Regal’s parent company, Cineworld, has announced it will temporarily close all 536 Regal movie theaters in the United States on Thursday, October 8. The closures come little more than two months after Regal began opening its theaters in August, and it puts the jobs of up to 40,000 employees at risk.
As can be expected, the overarching reason Regal is shuttering all its theaters is due to the pandemic. It’s hard to get people into seats when they know doing so could put them at risk of catching COVID-19. Yet fear of the disease isn’t the only thing keeping customers from movie theaters. The other problem is movie theaters are simply running out of new content to show—and without new content, it’s hard to get people into your cinema.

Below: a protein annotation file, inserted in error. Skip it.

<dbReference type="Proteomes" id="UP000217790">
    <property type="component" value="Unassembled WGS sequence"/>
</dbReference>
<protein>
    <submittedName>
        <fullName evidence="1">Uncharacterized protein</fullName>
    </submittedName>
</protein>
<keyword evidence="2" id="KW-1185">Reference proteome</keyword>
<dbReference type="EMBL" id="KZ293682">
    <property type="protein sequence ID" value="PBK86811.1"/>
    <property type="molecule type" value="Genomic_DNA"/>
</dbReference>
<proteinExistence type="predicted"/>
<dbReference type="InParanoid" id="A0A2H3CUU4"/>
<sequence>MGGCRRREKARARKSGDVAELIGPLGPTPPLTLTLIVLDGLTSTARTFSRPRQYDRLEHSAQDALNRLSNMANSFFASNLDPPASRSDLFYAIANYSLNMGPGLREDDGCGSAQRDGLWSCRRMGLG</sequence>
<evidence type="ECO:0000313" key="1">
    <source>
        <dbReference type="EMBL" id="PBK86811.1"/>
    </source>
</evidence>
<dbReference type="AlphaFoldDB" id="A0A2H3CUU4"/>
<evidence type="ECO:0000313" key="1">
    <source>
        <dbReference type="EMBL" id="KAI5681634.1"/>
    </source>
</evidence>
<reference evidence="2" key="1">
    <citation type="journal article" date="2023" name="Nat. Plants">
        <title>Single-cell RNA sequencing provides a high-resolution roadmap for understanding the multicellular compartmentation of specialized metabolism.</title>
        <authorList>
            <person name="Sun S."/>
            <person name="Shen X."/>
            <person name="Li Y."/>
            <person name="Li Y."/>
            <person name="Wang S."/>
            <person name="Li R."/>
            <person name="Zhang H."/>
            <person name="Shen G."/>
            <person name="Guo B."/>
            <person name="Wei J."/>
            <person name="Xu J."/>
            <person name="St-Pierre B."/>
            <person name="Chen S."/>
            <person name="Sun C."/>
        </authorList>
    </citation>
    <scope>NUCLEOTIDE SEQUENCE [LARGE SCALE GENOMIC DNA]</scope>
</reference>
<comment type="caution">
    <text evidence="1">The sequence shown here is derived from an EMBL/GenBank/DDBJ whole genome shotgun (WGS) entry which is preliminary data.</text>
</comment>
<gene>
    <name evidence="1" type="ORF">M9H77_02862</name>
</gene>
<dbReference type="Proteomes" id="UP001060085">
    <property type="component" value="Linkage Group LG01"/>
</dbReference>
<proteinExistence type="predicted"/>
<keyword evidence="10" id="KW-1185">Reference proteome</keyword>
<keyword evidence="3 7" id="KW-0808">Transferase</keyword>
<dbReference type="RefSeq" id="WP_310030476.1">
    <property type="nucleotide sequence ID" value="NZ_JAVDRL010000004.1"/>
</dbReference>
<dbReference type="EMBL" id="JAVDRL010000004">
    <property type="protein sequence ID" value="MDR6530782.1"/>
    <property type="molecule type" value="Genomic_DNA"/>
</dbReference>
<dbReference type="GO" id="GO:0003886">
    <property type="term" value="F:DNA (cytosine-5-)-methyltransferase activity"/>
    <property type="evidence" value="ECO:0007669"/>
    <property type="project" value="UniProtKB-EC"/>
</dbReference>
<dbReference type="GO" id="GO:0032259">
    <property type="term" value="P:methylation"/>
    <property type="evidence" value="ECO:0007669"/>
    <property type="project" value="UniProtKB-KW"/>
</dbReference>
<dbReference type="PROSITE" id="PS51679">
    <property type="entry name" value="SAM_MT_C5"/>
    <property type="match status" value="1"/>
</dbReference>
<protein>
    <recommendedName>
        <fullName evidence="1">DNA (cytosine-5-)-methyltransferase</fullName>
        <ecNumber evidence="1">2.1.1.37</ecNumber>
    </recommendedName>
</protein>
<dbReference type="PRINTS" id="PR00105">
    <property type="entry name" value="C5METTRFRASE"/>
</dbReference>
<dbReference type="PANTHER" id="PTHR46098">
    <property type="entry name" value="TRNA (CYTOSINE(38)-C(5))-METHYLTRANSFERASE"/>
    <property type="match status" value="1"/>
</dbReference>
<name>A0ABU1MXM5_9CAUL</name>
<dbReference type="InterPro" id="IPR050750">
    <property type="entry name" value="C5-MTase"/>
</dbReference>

Matter of fact, it’s this second problem that primarily prompted Regal to shut its doors this week. Over the weekend, MGM announced that No Time To Die, the 25th James Bond flick, would be moved from November 2020 to April 2021. No Time To Die was one of the remaining tentpoles still scheduled to come out this year, and without it, Regal owner Cineworld no longer sees material chances to get cinema goes into its theaters.
With No Time To Die pulled from the 2020 schedule, only two potential tentpoles now remain scheduled to debut this year—Wonder Woman 1984 and Pixar’s Soul. However, given that the pandemic is getting worse by the day in the United States and up to 3,000 Americans could die each day from COVID-19 in December, it’s hard to imagine those two films won’t also be pulled.
If that’s the case, AMC, America’s largest movie theater chain, could very well soon announce it is following in Regal’s footsteps. As Cineworld CEO Mooky Greidinger told The Wall Street Journal, “We are like a grocery shop that doesn’t have vegetables, fruit, meat. We cannot operate for a long time without a product.”